How people treat each other. Treating others with respect. Looking out for others. Don’t take advantage of other people.
Question 2: Have you experienced, or seen unethical behaviour?
Yes, at school. Some people have taken other student’s work ideas and made them their own.
What do you think about that?
It’s not right and they shouldn’t do it.
… now we get into the meat and potatoes
Question 3: If you knew of a student (who you didn’t know personally) who was unethical in some way, would you report on that student if you could remain anonymous?
No because you can’t be guaranteed anonymity, otherwise yes I would.
What if you really could remain anonymous?
Then yes I would.
Question 4: What if the person doing something unethical or wrong was a good friend. Would you report on them?
If I could remain anonymous I would consider it.
Why consider?
Because I don’t want to seem untrustworthy.
Question 5: Would you accept a job at a place where you know they allow employees to be unethical and participate in misconduct?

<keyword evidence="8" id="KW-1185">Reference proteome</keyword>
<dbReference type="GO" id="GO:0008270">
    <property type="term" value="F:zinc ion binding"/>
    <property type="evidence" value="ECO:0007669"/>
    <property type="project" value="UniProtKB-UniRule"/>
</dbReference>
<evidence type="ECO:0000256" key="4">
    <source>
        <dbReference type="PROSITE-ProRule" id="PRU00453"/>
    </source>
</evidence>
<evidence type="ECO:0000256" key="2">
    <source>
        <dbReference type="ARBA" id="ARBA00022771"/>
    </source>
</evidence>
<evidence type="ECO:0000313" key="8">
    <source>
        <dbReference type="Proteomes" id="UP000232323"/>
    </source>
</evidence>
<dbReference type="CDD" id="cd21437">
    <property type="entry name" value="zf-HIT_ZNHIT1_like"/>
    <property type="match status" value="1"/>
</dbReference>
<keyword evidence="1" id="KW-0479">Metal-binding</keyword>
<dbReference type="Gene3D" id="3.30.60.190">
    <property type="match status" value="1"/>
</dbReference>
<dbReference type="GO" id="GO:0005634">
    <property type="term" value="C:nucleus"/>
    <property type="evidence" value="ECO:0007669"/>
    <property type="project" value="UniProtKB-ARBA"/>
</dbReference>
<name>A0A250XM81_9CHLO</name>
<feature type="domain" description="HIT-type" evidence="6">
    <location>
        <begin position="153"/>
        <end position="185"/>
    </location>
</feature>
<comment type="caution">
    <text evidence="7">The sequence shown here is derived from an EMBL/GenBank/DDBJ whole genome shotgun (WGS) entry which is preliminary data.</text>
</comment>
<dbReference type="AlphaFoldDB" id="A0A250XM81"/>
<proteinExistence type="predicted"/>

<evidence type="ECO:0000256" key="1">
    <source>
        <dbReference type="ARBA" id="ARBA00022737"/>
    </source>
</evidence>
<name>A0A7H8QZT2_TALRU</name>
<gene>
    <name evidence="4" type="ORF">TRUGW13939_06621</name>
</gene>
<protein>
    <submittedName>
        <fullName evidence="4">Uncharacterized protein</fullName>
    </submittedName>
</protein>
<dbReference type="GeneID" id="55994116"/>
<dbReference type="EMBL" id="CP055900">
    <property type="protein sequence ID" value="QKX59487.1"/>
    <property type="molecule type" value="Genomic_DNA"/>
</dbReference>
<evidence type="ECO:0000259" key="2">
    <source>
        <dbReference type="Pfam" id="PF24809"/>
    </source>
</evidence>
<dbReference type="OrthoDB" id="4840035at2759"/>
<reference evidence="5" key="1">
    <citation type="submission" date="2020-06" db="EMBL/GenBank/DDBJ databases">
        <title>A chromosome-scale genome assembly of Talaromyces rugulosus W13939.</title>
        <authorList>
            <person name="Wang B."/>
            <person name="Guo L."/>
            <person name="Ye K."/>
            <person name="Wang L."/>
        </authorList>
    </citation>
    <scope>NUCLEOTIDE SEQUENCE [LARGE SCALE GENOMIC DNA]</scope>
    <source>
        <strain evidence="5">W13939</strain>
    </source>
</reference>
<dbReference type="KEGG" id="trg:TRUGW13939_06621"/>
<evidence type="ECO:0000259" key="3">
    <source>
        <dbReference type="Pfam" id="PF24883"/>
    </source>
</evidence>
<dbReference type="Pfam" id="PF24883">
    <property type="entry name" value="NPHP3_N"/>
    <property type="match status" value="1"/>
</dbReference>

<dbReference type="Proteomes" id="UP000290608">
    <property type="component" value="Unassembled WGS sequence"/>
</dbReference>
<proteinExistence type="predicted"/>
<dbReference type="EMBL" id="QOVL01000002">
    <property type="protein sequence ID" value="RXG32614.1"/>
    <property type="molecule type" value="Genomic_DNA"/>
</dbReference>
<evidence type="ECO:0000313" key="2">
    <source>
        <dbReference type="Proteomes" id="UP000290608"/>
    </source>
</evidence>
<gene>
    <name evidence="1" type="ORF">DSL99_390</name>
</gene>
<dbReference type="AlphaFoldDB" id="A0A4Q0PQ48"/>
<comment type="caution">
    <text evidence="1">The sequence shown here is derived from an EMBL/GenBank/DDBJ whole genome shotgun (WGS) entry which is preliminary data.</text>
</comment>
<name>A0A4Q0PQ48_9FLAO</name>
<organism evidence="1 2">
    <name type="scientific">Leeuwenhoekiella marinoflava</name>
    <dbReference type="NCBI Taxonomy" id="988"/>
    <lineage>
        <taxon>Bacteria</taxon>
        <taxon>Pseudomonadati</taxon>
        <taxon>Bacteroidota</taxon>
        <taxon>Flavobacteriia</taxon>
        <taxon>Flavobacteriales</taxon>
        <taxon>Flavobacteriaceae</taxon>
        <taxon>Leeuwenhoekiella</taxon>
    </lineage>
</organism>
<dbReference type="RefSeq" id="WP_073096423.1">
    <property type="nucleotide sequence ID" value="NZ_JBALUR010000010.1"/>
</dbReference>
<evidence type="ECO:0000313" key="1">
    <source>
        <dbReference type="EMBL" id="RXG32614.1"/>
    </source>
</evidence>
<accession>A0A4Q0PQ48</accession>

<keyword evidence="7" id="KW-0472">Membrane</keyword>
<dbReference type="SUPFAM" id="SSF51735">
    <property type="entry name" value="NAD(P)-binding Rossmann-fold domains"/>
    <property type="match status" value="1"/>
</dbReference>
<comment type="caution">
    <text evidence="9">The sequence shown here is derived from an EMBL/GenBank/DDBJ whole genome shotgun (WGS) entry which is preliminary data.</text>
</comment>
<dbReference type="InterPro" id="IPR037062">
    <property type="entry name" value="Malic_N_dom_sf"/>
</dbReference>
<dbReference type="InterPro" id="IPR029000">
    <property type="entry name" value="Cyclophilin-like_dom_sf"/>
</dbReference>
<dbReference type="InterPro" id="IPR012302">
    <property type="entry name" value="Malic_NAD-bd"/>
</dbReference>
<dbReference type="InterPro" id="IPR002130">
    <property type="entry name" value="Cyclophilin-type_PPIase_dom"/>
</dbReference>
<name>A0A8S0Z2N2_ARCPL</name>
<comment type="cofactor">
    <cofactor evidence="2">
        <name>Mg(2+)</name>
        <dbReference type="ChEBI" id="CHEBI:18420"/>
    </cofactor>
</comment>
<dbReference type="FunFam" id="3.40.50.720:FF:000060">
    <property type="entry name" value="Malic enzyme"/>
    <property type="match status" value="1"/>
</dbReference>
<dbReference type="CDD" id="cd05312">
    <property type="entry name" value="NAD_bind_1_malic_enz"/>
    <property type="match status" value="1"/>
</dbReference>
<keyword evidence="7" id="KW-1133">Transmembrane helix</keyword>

No because I don’t believe people should be allowed to behave that way.
Question 6: If your teacher said it was okay to participate in unethical behaviour, would you, knowing that it was wrong?
Yes because the teacher said it was fine.
Question 7: If you did go to someone to report on a perceived wrongdoing, who would it be?
Student counsellor.
Question 8: If you were suspended from school for bringing forth activity you knew was wrong and unethical, would you fight your suspension?
Absolutely because I am right and I shouldn’t be punished.
This generation knows what they want
I’m liking where his head is at. This is a generation that is (and will be) hitting the workforce like a battering ram, and if companies aren’t ready, they are going to find themselves up the proverbial creek. ‘Old ways’ are being replaced by new ways of thinking. Companies need to be ready, because this generation is hot on our heels and is expecting change.